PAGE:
National Shop Stewards Network.
We have waited for weeks now to see if the TUC will adjust it’s position and call trade unions to support the students fight against the fees and cuts, the silence as predicted is deafening.
After the hideously inaccurate and biased media reporting of the December 9th student mobilisation in the capital, we feel moved to make a direct appeal to all trade union members in Norfolk and beyond.
We can no longer sit and wait for the TUC mobilisation in March 2011 while young people are being beaten to the floor by the Metropolitan Police. The time to act is now.
We urge all Trade Union members to travel to the next national student protest in London when the date is confirmed. Look deep into your consciences, the time for solidarity is now.
Inaction is no longer acceptable!
NSSN Banner on December 9 March: March with the NSSN banner from ULU, Malet Street, London at 12 noon Thursday 9 December
Our students are fighting to defend education for all- join them. University of London Union and UCU London Region have called a demonstration on Thursday 9th December, the day Parliament debates the raising of the cap on tuition fees, to add support to the mass lobby of Parliament called by UCU and NUS. There was also a lobby of NUS on Monday to push them support the protests and occupations. Incase of the usual bad policing ensure you have legal contacts, a phone tree to support you and others and lots of warm clothes!
RMT calls for full support for student fees protests 9 December
TRANSPORT UNION RMT has called on its members and the entire trade union movement to get out on the streets this week in full support of the student fees protests and to pile the pressure on Lib Dem MP’s as the first signs of major cracks in the ConDem coalition begin to open up. RMT has written to all its branches and is directly emailing and texting members urging them to support the local protests on Wednesday and the national protest on Thursday – the day of the Commons vote. RMT General Secretary Bob Crow will be speaking at the 3pm rally at the Westminster end of Victoria Embankment on Thursday 9 December.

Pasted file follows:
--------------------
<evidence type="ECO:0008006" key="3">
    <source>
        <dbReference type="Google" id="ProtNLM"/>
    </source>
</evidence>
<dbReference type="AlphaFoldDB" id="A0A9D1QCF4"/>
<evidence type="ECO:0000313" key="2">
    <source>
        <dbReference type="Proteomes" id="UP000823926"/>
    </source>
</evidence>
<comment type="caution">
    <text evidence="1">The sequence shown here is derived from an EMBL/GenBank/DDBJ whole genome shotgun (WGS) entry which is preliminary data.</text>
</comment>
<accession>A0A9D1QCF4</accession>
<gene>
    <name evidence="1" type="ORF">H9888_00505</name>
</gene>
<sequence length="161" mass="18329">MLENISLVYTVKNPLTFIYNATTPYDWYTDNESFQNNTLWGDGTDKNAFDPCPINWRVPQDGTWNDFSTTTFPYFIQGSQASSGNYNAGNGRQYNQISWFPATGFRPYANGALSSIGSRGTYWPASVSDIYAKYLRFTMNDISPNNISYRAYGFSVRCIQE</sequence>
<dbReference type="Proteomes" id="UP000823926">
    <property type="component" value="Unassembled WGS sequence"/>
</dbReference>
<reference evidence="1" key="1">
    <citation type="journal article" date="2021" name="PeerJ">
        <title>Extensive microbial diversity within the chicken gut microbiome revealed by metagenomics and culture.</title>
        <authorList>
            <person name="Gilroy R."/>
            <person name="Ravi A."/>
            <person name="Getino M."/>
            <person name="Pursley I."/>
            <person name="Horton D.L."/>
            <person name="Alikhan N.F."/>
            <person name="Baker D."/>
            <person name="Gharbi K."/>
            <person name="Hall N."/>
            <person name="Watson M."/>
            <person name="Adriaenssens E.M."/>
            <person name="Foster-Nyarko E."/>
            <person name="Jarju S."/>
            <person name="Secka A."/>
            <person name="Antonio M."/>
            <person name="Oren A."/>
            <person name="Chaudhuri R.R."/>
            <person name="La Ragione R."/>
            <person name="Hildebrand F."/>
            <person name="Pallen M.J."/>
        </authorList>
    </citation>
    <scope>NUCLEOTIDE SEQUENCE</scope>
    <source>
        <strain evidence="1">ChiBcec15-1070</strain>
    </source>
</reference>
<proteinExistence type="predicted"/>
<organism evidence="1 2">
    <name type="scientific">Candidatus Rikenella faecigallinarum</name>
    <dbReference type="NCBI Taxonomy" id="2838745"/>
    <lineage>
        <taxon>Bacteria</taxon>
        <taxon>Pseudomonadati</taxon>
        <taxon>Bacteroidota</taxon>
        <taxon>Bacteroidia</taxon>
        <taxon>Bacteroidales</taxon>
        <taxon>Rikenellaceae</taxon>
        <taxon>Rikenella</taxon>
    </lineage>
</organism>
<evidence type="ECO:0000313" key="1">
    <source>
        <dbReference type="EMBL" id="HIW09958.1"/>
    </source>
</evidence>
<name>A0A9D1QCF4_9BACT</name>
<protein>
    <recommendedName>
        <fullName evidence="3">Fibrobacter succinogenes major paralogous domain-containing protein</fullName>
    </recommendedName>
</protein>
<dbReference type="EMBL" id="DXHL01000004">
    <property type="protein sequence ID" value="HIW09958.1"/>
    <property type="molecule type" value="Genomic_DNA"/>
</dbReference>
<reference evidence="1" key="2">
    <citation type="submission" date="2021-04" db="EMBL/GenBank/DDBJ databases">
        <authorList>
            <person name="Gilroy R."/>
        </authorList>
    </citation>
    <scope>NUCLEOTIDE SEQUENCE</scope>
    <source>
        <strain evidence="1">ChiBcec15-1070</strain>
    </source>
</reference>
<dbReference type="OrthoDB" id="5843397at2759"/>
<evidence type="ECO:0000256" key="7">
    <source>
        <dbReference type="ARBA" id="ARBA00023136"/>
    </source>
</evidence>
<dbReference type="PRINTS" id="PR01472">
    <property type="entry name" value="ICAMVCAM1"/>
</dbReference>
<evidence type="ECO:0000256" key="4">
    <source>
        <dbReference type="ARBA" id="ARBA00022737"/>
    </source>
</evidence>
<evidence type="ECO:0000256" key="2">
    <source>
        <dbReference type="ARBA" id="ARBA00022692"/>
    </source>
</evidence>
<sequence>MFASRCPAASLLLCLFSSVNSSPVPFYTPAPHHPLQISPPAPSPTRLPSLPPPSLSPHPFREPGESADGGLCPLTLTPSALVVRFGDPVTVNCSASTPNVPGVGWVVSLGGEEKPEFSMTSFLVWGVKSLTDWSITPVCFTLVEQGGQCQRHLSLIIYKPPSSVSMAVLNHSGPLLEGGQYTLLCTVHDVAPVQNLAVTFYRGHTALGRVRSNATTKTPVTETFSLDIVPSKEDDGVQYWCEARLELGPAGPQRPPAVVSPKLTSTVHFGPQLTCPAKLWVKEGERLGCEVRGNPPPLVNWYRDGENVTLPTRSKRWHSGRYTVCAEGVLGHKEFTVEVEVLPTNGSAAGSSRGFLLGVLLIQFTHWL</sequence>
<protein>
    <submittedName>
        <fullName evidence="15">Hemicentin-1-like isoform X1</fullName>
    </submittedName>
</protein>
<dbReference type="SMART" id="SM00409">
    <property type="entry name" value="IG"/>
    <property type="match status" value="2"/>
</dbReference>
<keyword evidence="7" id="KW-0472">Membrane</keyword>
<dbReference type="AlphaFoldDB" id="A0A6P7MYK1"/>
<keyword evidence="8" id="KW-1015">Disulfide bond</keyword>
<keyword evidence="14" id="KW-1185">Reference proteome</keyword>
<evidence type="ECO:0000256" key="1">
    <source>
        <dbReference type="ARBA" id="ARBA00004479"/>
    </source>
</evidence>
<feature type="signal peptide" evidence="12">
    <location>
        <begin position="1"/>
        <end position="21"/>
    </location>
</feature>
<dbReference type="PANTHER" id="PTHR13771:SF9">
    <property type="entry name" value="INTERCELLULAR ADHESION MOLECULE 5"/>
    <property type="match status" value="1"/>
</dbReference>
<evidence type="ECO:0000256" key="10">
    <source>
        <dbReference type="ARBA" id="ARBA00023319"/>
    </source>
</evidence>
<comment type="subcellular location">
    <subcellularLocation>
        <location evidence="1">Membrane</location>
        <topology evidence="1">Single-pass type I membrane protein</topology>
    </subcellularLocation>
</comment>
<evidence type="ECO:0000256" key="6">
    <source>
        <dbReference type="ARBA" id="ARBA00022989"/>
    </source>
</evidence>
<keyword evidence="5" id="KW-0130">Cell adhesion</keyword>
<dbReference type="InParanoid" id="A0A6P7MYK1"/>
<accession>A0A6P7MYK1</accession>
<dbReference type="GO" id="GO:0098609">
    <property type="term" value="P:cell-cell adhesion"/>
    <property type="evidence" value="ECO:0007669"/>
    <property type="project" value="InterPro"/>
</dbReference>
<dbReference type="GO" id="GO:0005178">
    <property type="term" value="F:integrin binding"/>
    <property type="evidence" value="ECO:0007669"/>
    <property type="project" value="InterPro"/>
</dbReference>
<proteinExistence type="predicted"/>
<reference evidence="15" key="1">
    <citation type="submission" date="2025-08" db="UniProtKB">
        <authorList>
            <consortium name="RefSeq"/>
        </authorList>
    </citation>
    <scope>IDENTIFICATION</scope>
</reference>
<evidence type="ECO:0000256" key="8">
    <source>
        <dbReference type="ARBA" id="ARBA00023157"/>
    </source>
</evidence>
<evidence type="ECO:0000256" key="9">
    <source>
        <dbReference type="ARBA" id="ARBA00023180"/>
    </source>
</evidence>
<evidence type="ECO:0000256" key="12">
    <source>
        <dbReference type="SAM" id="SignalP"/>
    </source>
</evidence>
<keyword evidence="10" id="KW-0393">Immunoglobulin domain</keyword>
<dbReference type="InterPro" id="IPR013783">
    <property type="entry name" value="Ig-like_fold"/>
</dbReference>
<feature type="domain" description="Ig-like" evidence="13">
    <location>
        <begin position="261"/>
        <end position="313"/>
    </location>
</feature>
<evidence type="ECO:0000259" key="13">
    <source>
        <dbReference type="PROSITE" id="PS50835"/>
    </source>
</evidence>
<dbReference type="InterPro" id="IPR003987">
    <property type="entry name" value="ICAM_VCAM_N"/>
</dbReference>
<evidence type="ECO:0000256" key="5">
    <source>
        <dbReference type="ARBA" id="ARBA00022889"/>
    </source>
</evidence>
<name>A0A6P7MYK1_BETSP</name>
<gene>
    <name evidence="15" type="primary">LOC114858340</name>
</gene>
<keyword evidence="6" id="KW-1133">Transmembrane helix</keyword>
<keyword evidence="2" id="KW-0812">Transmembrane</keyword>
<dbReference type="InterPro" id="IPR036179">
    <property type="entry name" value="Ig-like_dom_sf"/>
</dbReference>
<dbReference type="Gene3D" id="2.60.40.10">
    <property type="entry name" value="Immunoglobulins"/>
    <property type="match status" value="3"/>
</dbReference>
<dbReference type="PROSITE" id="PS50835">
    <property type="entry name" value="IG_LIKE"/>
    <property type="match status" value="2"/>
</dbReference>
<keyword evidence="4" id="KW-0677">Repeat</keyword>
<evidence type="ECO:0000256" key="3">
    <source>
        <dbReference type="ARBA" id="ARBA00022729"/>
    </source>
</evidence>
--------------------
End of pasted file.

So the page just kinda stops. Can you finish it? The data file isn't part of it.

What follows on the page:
Wed 8th Dec
Manchester Shop Stewards demo – Manchester Town Hall, Albert Square, Manchester. 7.30-10am lobby before council meets and a demonstration from 4-6pm after council meets.
Tower Hamlets Full Council Lobby 6pm Mulbery Place
North Lanakrshire Council lobby http://www.facebook.com/pages/Cumbernauld-and-Kilsyth-Defend-Public-SectorAgainst-Cuts/125467460813695?v=wall
12.15pm at Gloucester Square, Woking MARCH TO SAVE OUR SERVICES IN SURREY and HANTS Labour and Trade Unions Against the Cuts. Organised by Surrey Labour Party. Further Lobbies, meetings and protests are listed on
MerseySide Anti cuts march and Rally 11am Met Cathedral.
Lincoln March Against Cuts12.30 Castle Sq
Southend Against the Cuts March and rally – Pier Hill 12 noon, march to rally at Victoria Circus, Southend High Street
On 13 December the National Union of Students and trade unions ATL, GMB, NUT, UCU, UNISON and Unite are holding a nationwide day of lunchtime protests at colleges to demand that the government abandons its plans to scrap Educational Maintenance Allowances. They have set up an EMA Campaign website, with a petition and useful facts.
Barnet Alliance for Public Services – Lobby of council 6-7pm at Hendon Town Hall, The Burroughs, London NW4 4BG.
Wednesday 15th December 9.30am: Oppose Boris Johnson’s attack on LU Ticket Offices. Demonstration at City Hall RMT has called a demonstration at London City Hall for the next Mayor’s Question Time to protest against Boris Johnson’s attack on London Underground Ticket Offices. I would like to encourage every available RMT activist to attend for a loud and colourful demonstration.
Join us at our National conference
12:00noon – 4:00pm
South Camden Community School
All anti-cuts campaigns, trade union branches, trades councils and workplace organisations are invited to send delegates and visitors. http://www.facebook.com/l/862b4Rtn87AHGTkRIKUNs-M_Oig;www.shopstewards.net/conference.2011.htm